Supervisors who utilize opportunities to guide teachers’ decision-making through reflection are engaged in a form of on-the-job mentoring which is an ideal scenario for promoting teacher growth as well as successful program outcomes. This apprenticeship approach is known as reflective supervision. In this discussion, we will apply ideas about ethical leadership, mentoring, and reflective supervision to common early childhood settings in a practical context. Begin by watching the following two-minute video on using reflective supervision as program benefit: Lessons in Leadership: Reflective Supervision (Links to an external site.). After watching this short video and reading Chapter 7, consider a time when you, or someone you know well, took on the duties of managing or leading in an educational or related organization.
In your initial post,
- Identify two key skills or competencies (see Table 7.1) that a manager or leaders needs to exhibit in an effective early childhood program and describe why these skills are needed.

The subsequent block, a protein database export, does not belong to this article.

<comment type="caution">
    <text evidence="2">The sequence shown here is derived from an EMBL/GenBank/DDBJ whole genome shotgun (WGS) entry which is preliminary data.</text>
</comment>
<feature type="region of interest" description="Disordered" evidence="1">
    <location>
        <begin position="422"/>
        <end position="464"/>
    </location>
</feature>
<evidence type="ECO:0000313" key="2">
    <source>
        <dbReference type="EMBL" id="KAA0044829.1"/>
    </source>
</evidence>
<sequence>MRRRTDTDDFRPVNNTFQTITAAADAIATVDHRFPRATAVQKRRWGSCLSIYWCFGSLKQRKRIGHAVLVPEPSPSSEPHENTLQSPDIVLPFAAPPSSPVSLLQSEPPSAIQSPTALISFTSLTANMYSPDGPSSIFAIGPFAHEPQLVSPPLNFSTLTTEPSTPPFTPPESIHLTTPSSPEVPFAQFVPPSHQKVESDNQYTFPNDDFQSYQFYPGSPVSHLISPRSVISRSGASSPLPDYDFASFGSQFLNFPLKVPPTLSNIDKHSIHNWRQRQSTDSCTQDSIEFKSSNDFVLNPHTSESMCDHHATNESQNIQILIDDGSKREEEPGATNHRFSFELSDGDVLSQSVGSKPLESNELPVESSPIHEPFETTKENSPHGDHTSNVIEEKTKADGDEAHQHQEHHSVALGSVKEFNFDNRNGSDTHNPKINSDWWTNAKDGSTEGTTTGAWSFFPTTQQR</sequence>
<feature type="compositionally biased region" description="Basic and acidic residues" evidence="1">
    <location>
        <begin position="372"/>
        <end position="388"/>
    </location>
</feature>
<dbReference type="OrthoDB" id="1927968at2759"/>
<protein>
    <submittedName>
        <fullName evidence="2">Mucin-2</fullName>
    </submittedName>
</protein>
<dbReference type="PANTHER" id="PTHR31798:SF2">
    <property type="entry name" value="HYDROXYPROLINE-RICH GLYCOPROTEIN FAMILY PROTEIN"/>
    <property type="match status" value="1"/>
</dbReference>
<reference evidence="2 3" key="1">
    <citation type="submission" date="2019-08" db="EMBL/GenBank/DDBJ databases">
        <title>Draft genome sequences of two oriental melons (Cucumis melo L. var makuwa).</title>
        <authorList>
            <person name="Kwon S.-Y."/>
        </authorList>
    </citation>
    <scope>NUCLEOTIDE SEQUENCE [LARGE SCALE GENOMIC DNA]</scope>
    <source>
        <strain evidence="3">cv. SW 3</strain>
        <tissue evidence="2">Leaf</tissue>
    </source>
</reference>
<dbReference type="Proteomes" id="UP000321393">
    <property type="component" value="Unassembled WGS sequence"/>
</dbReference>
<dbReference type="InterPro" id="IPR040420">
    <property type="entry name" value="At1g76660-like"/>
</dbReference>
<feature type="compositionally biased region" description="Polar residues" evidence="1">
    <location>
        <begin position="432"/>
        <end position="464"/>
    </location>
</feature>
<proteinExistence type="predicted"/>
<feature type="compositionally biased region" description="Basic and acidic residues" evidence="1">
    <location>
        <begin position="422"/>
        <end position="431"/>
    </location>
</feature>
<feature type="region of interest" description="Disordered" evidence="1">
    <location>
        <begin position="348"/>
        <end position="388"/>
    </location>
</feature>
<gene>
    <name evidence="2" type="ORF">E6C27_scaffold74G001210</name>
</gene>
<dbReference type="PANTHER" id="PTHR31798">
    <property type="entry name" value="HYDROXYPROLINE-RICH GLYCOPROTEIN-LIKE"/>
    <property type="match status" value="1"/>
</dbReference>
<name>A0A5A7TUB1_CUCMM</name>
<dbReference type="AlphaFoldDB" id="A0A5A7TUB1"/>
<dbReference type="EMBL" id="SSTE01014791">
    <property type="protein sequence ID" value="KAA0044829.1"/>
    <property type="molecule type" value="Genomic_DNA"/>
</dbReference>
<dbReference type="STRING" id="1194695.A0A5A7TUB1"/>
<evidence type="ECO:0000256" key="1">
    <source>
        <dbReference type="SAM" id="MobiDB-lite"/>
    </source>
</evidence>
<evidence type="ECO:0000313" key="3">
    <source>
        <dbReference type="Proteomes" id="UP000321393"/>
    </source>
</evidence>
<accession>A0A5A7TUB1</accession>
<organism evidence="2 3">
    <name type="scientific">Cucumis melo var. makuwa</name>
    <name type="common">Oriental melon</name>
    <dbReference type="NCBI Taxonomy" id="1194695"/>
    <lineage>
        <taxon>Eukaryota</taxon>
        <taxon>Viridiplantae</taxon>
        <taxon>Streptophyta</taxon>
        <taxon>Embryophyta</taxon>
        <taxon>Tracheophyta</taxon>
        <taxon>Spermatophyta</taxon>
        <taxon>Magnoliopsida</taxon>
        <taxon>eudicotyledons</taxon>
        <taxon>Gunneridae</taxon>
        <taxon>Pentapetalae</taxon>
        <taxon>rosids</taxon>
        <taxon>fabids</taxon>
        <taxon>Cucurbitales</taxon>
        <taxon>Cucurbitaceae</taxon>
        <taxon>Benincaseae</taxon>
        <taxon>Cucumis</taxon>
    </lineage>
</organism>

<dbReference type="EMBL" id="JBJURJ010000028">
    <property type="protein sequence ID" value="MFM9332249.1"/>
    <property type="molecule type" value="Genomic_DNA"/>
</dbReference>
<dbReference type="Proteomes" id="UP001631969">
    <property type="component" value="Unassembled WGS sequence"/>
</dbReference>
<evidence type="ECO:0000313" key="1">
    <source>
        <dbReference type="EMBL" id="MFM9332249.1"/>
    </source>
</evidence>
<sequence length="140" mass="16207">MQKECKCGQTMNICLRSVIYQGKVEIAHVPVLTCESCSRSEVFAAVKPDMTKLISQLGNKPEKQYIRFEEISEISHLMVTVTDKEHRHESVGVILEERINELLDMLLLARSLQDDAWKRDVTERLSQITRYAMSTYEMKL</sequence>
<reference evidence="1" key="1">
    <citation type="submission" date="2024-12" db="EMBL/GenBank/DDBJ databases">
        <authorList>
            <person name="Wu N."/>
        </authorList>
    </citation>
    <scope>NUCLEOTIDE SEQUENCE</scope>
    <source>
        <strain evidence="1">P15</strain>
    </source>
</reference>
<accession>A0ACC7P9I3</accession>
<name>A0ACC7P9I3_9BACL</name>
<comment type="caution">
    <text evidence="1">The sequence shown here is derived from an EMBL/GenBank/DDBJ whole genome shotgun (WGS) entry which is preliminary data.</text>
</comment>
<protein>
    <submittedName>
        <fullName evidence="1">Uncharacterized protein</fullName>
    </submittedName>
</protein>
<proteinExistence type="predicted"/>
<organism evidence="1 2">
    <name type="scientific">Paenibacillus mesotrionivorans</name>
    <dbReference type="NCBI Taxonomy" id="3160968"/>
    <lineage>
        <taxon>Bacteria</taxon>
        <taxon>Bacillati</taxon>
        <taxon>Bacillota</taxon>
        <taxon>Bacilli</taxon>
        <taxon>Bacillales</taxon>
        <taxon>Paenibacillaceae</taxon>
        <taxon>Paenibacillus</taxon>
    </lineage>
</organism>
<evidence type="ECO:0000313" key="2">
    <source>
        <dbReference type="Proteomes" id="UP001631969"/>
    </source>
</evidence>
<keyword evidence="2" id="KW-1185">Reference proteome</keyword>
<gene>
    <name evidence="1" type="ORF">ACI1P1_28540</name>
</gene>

- Discuss a strength that you have observed in a leader who is/was able to help teachers identify and discuss the vision and direction in which an early childhood program should go.
- Describe two factors that contribute to the success of a person serving as a manager or leader in a school that would also contribute to their ability to serve as a successful mentor to teachers.
- Answer the following question: What concerns do you have about your ability to fulfill the various roles and responsibilities as a manager who is also a mentor?